Don’t like wooden horses, Gavin? How about sounding brass and clanging cymbals?

by Vic Tanner Davy, CEO of Liberate

Another week, another rant by Gavin Ashenden against the LGBT+ community in the Jersey Evening Post. It is becoming predictable, tedious and just a little bit weird. Why is he so obsessed with a part of community that constitutes 10-12% (on a good day) of the population? Coincidentally, this is about the same percentage of people in Jersey who adhere to the Anglican faith (13%: Jersey Annual Social Survey 2015).

You may be surprised to learn that the persecution of both these minorities (any minority, in fact) concerns me. Nobody should feel that they cannot be themselves; that their views are in some way secondary to those of others. I know that some people who have a faith feel they cannot be open about it at work and that is unacceptable; just as some people who are LGBT+ also are not open about this identity for the same reasons. We have more in common than we have differences.

However, unlike Dr Ashenden, I do not see persecution and prejudice as the province of any one group against another. Persecutors, bigots, radicals, fundamentalists – call them what you will – come in all shapes, forms, races, religions, sexual orientations, gender identities, ages and abilities. The LGBT+ community has the same number of keyboard warriors, who will be swift to advocate draconian measures against those who they see as limiting their freedoms, as the faith community.

It is a mistake to see one’s own group as holding the moral and ethical high ground against the marauding hoards who are “not like us”; for that way lies supremacy. Dr Ashenden paints the LGBT+ community as the architects of society’s moral decline and everyone else as brain-washed victims stumbling like zombies into a pit of sin. Only the Church (correction: the type of Church led by him) can save humanity from the furnace! (See what I mean about supremacy?)

At this juncture, I would remind Dr Ashenden of 1 Corinthians 13:1, “If I speak with the tongues of men and of angels, but have not love, I am become sounding brass, or a clanging cymbal.” On this over-crowded planet, we all need to find ways to live together – to love thy neighbour. We cannot see things the same way as those around us all the time and that means agreeing to disagree sometimes.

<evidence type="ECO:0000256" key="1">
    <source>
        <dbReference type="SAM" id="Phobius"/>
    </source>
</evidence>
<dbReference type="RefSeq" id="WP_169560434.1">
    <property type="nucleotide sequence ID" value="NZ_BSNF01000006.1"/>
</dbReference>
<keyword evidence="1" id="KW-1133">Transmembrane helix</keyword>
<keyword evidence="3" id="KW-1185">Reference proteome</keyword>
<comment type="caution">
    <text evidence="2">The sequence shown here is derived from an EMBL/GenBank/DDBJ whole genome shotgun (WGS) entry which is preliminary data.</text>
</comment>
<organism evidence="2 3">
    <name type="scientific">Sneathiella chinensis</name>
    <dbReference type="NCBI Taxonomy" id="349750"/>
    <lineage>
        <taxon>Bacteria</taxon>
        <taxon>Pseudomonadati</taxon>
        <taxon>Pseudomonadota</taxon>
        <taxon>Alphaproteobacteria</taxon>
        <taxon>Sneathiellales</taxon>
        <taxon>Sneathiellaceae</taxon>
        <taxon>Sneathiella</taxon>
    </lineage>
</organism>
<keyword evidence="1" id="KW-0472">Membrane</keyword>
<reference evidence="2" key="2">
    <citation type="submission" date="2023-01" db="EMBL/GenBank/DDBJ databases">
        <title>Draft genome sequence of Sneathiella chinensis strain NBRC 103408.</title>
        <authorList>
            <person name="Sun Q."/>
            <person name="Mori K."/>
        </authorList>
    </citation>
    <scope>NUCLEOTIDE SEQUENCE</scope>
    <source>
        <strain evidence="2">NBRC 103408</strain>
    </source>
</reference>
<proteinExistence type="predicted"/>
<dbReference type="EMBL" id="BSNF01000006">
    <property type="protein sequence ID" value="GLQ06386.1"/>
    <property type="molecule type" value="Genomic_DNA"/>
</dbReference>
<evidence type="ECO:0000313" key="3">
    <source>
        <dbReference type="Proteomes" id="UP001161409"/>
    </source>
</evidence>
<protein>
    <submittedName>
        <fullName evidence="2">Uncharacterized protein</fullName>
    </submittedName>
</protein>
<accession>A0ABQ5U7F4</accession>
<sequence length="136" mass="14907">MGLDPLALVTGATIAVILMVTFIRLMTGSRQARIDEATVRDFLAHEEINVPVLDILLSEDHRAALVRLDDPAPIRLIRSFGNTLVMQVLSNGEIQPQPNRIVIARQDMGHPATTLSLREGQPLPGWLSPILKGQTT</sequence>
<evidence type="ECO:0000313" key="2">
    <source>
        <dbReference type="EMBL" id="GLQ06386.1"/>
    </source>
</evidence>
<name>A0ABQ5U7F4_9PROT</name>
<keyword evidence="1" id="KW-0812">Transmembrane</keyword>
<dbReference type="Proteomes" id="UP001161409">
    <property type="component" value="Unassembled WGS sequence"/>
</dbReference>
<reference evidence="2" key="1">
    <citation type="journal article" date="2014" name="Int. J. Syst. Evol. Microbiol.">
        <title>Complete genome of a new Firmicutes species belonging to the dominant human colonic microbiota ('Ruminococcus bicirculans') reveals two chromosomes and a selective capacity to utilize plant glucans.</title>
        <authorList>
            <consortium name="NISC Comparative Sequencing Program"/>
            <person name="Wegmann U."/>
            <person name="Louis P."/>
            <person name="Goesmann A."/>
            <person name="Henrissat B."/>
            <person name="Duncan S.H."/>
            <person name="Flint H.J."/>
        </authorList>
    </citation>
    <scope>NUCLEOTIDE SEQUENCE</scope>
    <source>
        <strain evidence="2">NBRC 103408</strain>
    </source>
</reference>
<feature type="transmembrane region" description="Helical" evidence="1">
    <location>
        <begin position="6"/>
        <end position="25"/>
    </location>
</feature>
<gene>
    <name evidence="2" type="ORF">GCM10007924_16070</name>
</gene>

It is a shame that Dr Ashenden seems unable to admit this alternative way of being. Instead, he has now made it his mission to tear apart the Church of England unless it accedes to his world view. In a letter to the Daily Telegraph in July this year, he placed the Archbishop of Canterbury “under notice that unless he leads the Church in a way that remains consistent with the values and authority of the bible as opposed to progressive secularism, he will risk some kind of revolt in the form of an independence movement.” Going on to say that, “there will be a significant number who will secede and reconstitute an Anglican church to keep faith with authentic Anglican Christianity.”

If a split in the Church of England were to happen, it would be more catastrophic for our country than any apocalyptic vision Dr Ashenden thinks the LGBT+ community might be responsible for.

Constitutionally in Britain the Church and State are one in the personage of the monarch. If you bring down the Church of England, it is a direct attack on the monarch and would hit right at the heart of what it means to be British and to live in our democracy. (No wonder Dr Ashenden had to resign as a Queen’s Chaplain in January!)

You may not like the Royal family, you may think that government is overly-bureaucratic, you may view the Church an irrelevance, but they are all interlinked in a centuries-old system of checks and balances that enables debate to happen and the oldest modern democracy in the world to survive. It’s not perfect, but look around at some of the alternative ways of being governed and I know where I prefer to live.

The most dangerous people to the British way of life are not amorphous groups, like the LGBT+ community, but those fringe fundamentalists who are so blinded by their hate of others that they will not talk, will not debate, will not conciliate and, crucially, will not listen to others.

Dr Ashenden’s latest rant is nothing new, as a member of the LGBT+ community, I’ve heard it all before, but please do not be taken in by his posture as defender of our country’s values.

I want to reassure those who still adhere to the Christian principle of agape (the highest form of love – charity) that the LGBT+ community know that the majority of you do not agree with Dr Ashenden’s extreme views. I also want to reassure the LGBT+ community that Dr Ashenden is in no way representative of the majority of Christians that I have met or, for that matter, people of other faiths.

In an ironic twist, the history of the Church of England’s support for the LGBT+ community is not a new phenomenon. In fact, it is as old as Dr Ashenden, so he knew the score when he was ordained as a CofE minister. The Wolfenden committee was set up in 1954 (the year Dr Ashenden was born) with the participation and backing of many in the Church who were concerned at the injustice and inhumane treatment of gay men at that time.

Fifty years on from the decriminalisation of homosexuality that started with the Wolfenden committee, I would like to let the Church of England community know that, at a time when your existence is threatened by those that would do you harm, I stand with you as do many, many members of the LGBT+ community.

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